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*07.02.1902 Hamburg
+28.10.1977 Hamburg
Awarded Knights Cross: 27.08.1944
As: SS-Brig.Fhr.u.Gen.Maj.d.W-SS d.R,Kdr.19.W-Gren.Div.d.SS ( let,Nr.2)
Oakleaves: as the 701st Recipient SS-Brig.Fhr.u.Gen.Maj.d.W-SS d.R,Kdr.19.W-Gren.Div.d.SS ( let,Nr.2)
Bruno Streckenbach was born in Hamburg, Germany on 7 February 1902. His highest education was Gymnasium, which he left in April 1918 to voluntarily report to the German army during WWI. Just like his close colleagues Erwin Schulz and Heinrich Himmler, he never served on the front lines of the battlefield due to the ceasefire that took place in November 1918.
After the first World War, he was an active member of the Freikorps Bahrenfeld, which took part in the 1920 Kapp-Putsch. He was employed as a wholesale merchant, tried his hand at advertising, being a radio editor and also trying to establish himself as the director of a local office.
He was the head of Administration and Personnel Department of the Reich Main Security Office. Streckenbach was responsible for many thousands of murders committed by Nazi mobile killing squads known as Einsatzgruppen.
Streckenbach was not commissioned for the position of Head of the RSHA, and Ernst Kaltenbrunner was chosen instead.

Streckenbach was to be named the Senior SS and Police Leader of the Alpenland in Salzburg, Austria. Extremely disappointed, nonetheless, Streckenbach declined and in a personal letter to Himmler, requested to be placed in a military position

Streckenbach trained in Hilversum, Holland with an antitank unit (as an Untersturmführer) in the beginning of 1943, and quickly advanced through the ranks of the military, even for being a senior SS leader. He was a regiment and division leader of the 8th SS Cavalry Division Florian Geyer and went on to lead the 19th Waffen Grenadier Division of the SS (2nd Latvian) in the offensive against the Soviet Union in 1944 as a general of the Waffen-SS.
On 10 May 1945, Streckenbach and his division were captured and taken prisoner by the Soviet army.
He remained a Soviet prisoner of war until 9 October 1955, when he was sent back to Hamburg
During the Nuremberg Trials, Streckenbach’s name was continuously mentioned, including a telling testimony from Otto Ohlendorf who, as mentioned before, identified Streckenbach as he who had directed the Einsatzgruppen towards implementation of the Final Solution. However, the Hamburg State Prosecutor’s Office concluded that there was not sufficient evidence to prove that his actions conflicted with the then-governing laws of the National Socialist rule.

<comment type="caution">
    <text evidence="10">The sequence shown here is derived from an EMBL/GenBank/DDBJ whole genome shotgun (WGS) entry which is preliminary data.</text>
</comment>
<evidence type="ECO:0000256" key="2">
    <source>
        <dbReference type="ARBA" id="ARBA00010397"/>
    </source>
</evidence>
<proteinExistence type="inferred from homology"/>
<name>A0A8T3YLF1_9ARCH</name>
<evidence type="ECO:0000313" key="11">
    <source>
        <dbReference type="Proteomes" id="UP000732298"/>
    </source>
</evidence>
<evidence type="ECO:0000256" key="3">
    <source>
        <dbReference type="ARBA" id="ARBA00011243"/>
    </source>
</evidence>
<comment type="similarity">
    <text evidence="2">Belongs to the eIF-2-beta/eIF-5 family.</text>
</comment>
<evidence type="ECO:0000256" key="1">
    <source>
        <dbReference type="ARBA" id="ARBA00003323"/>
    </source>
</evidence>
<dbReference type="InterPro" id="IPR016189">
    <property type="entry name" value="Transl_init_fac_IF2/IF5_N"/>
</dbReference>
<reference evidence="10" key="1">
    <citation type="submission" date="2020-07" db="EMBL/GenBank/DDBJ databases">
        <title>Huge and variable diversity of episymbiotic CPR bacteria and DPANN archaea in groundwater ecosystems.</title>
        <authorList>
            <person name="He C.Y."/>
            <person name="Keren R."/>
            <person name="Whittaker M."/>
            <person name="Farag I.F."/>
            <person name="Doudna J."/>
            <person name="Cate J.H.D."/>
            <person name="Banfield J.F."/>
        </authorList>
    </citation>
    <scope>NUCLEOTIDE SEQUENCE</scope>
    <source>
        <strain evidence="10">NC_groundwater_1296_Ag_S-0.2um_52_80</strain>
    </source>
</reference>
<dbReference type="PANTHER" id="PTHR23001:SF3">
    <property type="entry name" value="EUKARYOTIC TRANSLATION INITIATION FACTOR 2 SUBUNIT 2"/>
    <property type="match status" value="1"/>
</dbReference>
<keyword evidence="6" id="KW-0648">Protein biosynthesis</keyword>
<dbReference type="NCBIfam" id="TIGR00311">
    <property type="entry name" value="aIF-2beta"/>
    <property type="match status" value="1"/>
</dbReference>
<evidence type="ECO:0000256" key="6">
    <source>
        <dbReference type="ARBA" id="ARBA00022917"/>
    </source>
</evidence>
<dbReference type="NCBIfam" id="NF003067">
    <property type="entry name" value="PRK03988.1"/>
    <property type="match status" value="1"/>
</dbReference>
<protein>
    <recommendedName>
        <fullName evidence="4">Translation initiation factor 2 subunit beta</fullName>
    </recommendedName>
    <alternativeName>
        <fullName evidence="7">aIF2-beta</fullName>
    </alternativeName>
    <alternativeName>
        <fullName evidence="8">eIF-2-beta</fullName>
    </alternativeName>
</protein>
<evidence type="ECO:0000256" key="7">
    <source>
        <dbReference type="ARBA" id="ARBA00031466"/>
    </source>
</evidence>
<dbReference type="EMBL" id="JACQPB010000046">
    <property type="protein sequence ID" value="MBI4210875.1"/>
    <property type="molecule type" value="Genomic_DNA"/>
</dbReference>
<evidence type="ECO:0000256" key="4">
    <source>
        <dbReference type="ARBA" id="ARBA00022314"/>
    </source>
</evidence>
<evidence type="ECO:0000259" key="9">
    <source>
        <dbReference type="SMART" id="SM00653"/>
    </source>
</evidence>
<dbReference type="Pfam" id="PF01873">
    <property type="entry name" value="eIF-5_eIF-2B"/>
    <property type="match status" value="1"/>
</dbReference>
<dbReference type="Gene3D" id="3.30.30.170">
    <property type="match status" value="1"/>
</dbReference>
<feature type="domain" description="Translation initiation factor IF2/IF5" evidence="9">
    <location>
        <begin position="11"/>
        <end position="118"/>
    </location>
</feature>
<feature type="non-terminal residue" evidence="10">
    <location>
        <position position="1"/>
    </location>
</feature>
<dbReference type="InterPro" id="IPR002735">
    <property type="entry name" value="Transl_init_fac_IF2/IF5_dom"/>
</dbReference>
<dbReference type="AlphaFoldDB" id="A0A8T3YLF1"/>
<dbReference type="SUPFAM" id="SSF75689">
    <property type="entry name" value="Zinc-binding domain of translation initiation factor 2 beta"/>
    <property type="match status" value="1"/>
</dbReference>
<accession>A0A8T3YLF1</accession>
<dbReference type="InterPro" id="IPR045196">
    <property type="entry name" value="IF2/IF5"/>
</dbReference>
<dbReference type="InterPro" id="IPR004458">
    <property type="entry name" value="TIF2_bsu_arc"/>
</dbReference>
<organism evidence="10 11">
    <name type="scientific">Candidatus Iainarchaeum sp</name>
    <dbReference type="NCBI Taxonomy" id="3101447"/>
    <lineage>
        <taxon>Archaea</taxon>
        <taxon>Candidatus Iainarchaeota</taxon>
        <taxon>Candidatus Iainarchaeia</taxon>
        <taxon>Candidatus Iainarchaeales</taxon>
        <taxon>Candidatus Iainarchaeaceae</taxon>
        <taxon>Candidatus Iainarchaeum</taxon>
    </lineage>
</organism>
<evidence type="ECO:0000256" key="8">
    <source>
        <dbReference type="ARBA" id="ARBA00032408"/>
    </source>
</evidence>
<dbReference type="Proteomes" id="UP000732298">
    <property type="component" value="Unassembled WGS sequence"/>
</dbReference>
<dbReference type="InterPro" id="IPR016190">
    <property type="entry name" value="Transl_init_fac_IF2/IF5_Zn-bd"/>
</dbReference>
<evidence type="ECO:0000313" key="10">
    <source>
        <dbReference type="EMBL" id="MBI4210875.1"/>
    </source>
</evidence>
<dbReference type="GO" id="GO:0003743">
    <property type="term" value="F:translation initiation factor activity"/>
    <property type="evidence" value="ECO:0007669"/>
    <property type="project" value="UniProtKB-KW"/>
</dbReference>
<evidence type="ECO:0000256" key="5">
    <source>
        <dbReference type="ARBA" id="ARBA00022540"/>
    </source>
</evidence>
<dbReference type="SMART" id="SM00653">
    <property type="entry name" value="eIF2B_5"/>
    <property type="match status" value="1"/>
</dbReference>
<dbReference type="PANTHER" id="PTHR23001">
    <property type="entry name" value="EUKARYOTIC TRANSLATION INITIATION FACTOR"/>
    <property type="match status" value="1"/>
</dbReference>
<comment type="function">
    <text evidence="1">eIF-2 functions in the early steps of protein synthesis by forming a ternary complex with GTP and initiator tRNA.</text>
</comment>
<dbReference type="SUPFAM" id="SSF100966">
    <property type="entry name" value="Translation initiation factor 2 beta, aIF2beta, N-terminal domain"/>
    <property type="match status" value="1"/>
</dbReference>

This was the case with many inhumane acts taken by the former Nazi members; as Wildt says, the assumption that National Socialism was synonymous with the “German Dictatorship rendered indivisible” the murderous acts that the party had taken in eastern and southern Europe and the Soviet Union.
In 1957, state prosecutors in Germany began discovering the unfathomable atrocities and millions of deaths of Soviet Jews which led to the Ulm Einsatzkommando trial, and the 1959 establishment of the Central Office of State Justice Administration for the Investigation of National Socialist Crimes (Zentrale Stelle der Landesjustizverwaltungen zur Aufklärung der nationalsozialistischen Gewaltverbrechen) in Ludwigsburg.
In the early 1960s, this office discovered a document which proved Streckenbach’s deployment orders to Criminal Police and Gestapo officers, which incited murderous activity. The led to the resumption in the investigation of Nazi crimes committed by Bruno Streckenbach.
On 30 June 1973, the bill of indictment claiming the murder of at least a million people was accused upon Bruno Streckenbach. However, Streckenbach was suffering from serious heart disease at the time and claimed ineligibility of withstanding the trial based on health concerns. On 20 September 1974, the Hanseatic Appellate Court confirmed this and definitively rejected the trail’s commencement. Bruno Streckenbach never had to answer for his atrocities committed as a part of the Nazi regime.
Bruno Streckenbach died on 28 October 1977 in Hamburg, Germany
Signed Verliehungsliste that has been cut down. With unsigned postwar photo. Rare autograph seldom seen

Price: $275

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